Economic weakness, military wokeness leave U.S. in global tailspin under Biden, GOP lawmakers warn
"Joe Biden is projecting weakness on every level across the globe," Rep. Claudia Tenney said Thursday on "Biden's Foreign Policy: Leading From Behind," a Just the News special report. "It's really hurting American interests."
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As Americans become increasingly restless about the state of their country, Republicans are sharpening air attacks on President Joe Biden’s foreign and security policies.
"We are in freefall when it comes to foreign policy," Rep. Claudia Tenney (R-N.Y.) said in an interview on "Biden's Foreign Policy: Leading From Behind," a Just the News special report. "Joe Biden is projecting weakness on every level across the globe. It's really hurting American interests."
President Biden's "weakness on energy" and "failure to maintain the U.S. energy independence" has been a problem from the start of Biden's presidency, she told host John Solomon.
The source of American weakness on the global stage lies in domestic policy failures at home, emphasized Rep. Jim Banks (R-Ind.), chair of the Republican Study Committee, the informal policy braintrust for House conservatives.
"We are so weak at home because of the economic policies of this administration that we can't be the leader around the world that America is expected to be," argued Banks, a member of the House Armed Services Committee.
Rep. Scott Perry (R-Pa.) compared former President Donald Trump's foreign policy approach to Biden's.
"The Trump doctrine was a proud, strong America that was in charge of its destiny," Perry declared. While he is unsure whether there is "such a thing" as a "Biden doctrine," Perry said under America's current leadership, "it appears that the the world is in charge of the destiny of the United States, you know, we're not necessarily concerned about our sovereignty and making decisions for ourselves."
Tenney warned that the Biden administration's eagerness to "resurrect the horrible JCPOA" — the multilateral nuclear deal with Iran formally known as the Joint Comprehensive Plan of Action — would result in an agreement even worse than its Obama-era predecessor.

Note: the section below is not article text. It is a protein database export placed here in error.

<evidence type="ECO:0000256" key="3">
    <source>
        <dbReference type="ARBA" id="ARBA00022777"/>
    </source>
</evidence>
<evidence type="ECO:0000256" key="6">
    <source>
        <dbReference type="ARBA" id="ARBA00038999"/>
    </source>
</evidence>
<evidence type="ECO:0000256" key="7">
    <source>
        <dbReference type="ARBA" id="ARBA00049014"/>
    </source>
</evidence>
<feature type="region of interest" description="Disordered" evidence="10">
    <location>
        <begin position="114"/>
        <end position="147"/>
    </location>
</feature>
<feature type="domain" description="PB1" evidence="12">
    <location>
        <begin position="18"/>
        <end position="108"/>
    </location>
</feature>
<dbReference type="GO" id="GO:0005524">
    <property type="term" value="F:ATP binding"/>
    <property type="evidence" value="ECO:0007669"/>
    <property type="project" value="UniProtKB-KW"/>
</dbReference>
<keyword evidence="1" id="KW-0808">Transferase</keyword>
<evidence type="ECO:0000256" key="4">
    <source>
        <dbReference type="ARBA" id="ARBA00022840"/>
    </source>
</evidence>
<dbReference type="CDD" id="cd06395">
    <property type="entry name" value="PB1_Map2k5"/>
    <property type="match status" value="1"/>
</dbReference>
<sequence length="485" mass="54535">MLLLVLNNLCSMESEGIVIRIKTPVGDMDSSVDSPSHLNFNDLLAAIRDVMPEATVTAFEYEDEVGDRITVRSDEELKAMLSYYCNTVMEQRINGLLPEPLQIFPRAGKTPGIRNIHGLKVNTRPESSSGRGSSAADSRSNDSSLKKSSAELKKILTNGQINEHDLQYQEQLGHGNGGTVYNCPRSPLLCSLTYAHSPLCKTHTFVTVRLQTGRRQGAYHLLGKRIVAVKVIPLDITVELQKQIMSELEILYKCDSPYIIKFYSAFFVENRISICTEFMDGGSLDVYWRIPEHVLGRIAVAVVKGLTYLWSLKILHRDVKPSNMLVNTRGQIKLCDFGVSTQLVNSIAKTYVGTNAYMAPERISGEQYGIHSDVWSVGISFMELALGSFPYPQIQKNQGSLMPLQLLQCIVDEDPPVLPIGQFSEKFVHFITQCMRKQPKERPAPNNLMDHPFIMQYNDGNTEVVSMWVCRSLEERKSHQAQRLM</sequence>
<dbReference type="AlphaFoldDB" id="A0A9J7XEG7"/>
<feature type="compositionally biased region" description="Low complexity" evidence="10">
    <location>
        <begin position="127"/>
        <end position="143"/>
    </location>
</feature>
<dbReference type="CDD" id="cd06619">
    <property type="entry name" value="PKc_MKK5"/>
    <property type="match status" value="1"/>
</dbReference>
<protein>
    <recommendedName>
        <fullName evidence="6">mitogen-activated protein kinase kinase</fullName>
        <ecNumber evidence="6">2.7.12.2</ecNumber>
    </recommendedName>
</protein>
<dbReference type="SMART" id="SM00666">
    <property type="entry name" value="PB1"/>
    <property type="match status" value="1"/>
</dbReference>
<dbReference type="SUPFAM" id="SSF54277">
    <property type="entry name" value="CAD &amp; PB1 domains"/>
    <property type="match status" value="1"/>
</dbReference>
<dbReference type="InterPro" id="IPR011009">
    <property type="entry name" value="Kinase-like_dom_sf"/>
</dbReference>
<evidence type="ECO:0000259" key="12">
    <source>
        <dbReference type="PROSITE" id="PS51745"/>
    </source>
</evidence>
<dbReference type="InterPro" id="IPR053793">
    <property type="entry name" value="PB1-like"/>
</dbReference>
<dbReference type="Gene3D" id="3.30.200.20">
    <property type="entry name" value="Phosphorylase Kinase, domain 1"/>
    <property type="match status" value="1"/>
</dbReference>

One of the possible administration concessions would be to remove the Iranian Revolutionary Guard Corps from the U.S. government's terror list.
Perry said this would be "in exchange for a little more time before Iran becomes a nuclear terrorist threat."
Terrorists pose more than just a nuclear threat, as there is a very real possibility that extremists are even now sneaking across the southern border into the United States, the Republican lawmakers fear.
"Our enemies know that the border is wide open and an access point for them to send their dangerous actors into our country," Banks said, adding that Biden's easy-pass border is "inviting our adversaries to act out in a big way."
Perry explained: "We're literally just allowing people — we have no idea what their background is criminally or otherwise — into the United States in mass numbers from multiple countries around the globe."
Visa overstays are another major problem, the Pennsylvania Republican stated.
"My goodness, those people had visas, the ones that attacked us on 9/11," he recalled.
Meanwhile, Republicans and Democrats disagree on how to handle heightened tensions with China.
"Democrats believe that China is our friend," Banks said. "They believe that we can work with China, that we can coexist with a rising China. And on the Republican side, we recognize that China's the greatest threat economically and militarily that's posed toward the United States today."
Warning that China has built up a military that America is "not well equipped" to fight against, Banks said, "We have to give our military personnel the more sophisticated technologies that they need to fight back against an adversary, an enemy in China that we've never seen before."
"The Democrats are completely asleep at the wheel when it comes to the China threat," he added.
Conservative politicians are also sounding the alarm about leftist ideology infiltrating the military and its implications for national security.
"Wokeness is weakness," Banks said. "And the more that we project weakness in our military, the more we're projecting weakness on the world stage, our adversaries see it, and China is laughing to the bank every time they see our military leadership advance critical race theory and anti-Americanism on our troops because they know it's destructive."
"Our military has lost its focus," Tenney opined. "We've become risk-averse. We've become social experiments, as opposed to dealing with, you know, the real risks that we face," such as that of China.
"Unfortunately, a lot of our leaders who are in the military are pushing this type of agenda," she added.
Summing up the state of U.S. foreign policy under Joe Biden, Perry lamented what he sees as "an incredible and astounding, breathtaking juxtaposition of just a year and a half ago" under Trump.
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